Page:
Testing user input question?

This is a discussion on Testing user input question? within the C Programming forums, part of the General Programming Boards category; I have a program that requires a user to input a number. The number determines how many random numbers(done by ...

  1. #1
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    Testing user input question?

    I have a program that requires a user to input a number. The number determines how many random numbers(done by my program) will be displayed on the screen. The number input by the user will be of type int. Is it legal to use an isalpha() function to test and see if it actually is an int. Eg. if someone types in 46i instead of 461. Would this be a correct way to check it. I'm not at my PC with my compiler right now so I'm just trying to get close.

    Code:

    Code:
    void get_info(char *filename, int *n_ptr)
    {
        prinf("\n%S\n\n%s",
    	"This progam creates a file of random numbers.",
    	"Please enter in the number of random numbers
                      you would like to see as a positive integer.   "),
        if (scanf("%d", n_ptr)) != 1 || n_ptr <=0 || isalpha(n_ptr)
            {
                printf("\nERROR: Please enter positive integer.\n");
             }
        
         printf("\nIn what file would you like them?  ");
         scanf("%s", filename);
    }
    Thanks for any help.
    Last edited by Hoser83; 02-15-2006 at 07:22 AM.

  2. #2
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    No, that will not work as you expect it to.
    If the user types 46i , the scanf will succesfully read 46 into n_ptr, and leave i and the newline character in the stdin buffer.
    The isalpha test is useless as your != 1 test for scanf will always ensure n_ptr is an integer.
    You'll have to read into a string and then test the input if you want to validate everything up to when the user presses <enter>

    Also, make sure you dereference your pointers when using the value the pointer points to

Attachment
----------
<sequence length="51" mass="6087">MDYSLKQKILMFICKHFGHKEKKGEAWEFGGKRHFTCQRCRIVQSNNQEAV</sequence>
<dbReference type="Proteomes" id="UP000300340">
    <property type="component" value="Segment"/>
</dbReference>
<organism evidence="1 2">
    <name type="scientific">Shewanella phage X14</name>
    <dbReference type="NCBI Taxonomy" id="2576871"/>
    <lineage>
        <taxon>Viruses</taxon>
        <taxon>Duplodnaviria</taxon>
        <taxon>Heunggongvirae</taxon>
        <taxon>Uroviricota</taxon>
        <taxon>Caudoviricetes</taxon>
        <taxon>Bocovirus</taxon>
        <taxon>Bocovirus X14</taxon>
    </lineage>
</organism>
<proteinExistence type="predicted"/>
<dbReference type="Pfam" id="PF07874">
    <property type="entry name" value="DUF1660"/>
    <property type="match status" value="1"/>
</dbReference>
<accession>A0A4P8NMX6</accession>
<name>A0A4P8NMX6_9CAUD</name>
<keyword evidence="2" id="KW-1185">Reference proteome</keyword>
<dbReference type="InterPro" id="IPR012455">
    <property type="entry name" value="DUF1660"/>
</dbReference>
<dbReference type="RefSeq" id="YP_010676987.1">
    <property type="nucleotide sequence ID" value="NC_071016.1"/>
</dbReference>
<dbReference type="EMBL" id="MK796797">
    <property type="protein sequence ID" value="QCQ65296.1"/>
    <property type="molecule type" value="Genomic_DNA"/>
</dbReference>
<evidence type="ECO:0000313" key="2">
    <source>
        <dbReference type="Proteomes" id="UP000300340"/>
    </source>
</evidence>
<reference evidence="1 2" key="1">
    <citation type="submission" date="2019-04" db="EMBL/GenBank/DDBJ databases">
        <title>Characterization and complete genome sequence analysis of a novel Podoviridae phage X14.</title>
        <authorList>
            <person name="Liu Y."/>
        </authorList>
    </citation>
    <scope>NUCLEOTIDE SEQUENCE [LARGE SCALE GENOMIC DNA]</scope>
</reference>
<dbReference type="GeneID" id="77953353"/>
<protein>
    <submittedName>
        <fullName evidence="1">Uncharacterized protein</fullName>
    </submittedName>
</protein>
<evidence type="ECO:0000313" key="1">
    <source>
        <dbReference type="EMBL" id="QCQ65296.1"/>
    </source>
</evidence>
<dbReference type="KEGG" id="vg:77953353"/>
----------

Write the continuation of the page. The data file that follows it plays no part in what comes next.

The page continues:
Code:
    scanf("%d", n_ptr)) != 1 || *n_ptr <=0 || isalpha(*n_ptr)
    Last edited by spydoor; 02-15-2006 at 08:16 AM.

  3. #3
    and the hat of wrongness Salem's Avatar
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    fgets() to read a line of input
    strtol() to convert and validate the input.

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    Given this:

    Code:
    #define   MAXLINE   100
    and

    Code:
    int main(void)
    {
          int   line[MAXLINE];
       .....................
    Would this be correct?

    I'm not really familiar with strtol(). I looked it up, and gave this a try.



    Code:
    void get_info(char *filename, int *line)
    {
        prinf("\n%S\n\n%s",
    	"This progam creates a file of random numbers.",
    	"Please enter in the number of random numbers
                      you would like to see as a positive integer.   "),
        fget( line, MAXLINE, stdin);
        if( strtol( line ) != 1)
            {
                printf("\nERROR: Please enter positive integer.\n");
             }
        
         printf("\nIn what file would you like them?  ");
         scanf("%s", filename);
    }
    Last edited by Hoser83; 02-15-2006 at 10:42 AM.

  5. #5
    Devil's Advocate SlyMaelstrom's Avatar
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    Quote Originally Posted by Hoser83
    Code:
        if( strtol( line ) != 1)
            {
                printf("\nERROR: Please enter positive integer.\n");
             }
    Is 1 the only positive integer in the world?

    ...and yes, you can define an array size with a constant integer.
    Sent from my iPadŽ

  6. #6
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    I'm not sure I totally understand. I thought that-

    Code:
        if( strtol( line ) != 1)
            {
                printf("\nERROR: Please enter positive integer.\n");
             }

    meant that if strtol returned a 1 or true, that the it would then make the if statment true.
    Last edited by Hoser83; 02-15-2006 at 11:06 AM.

  7. #7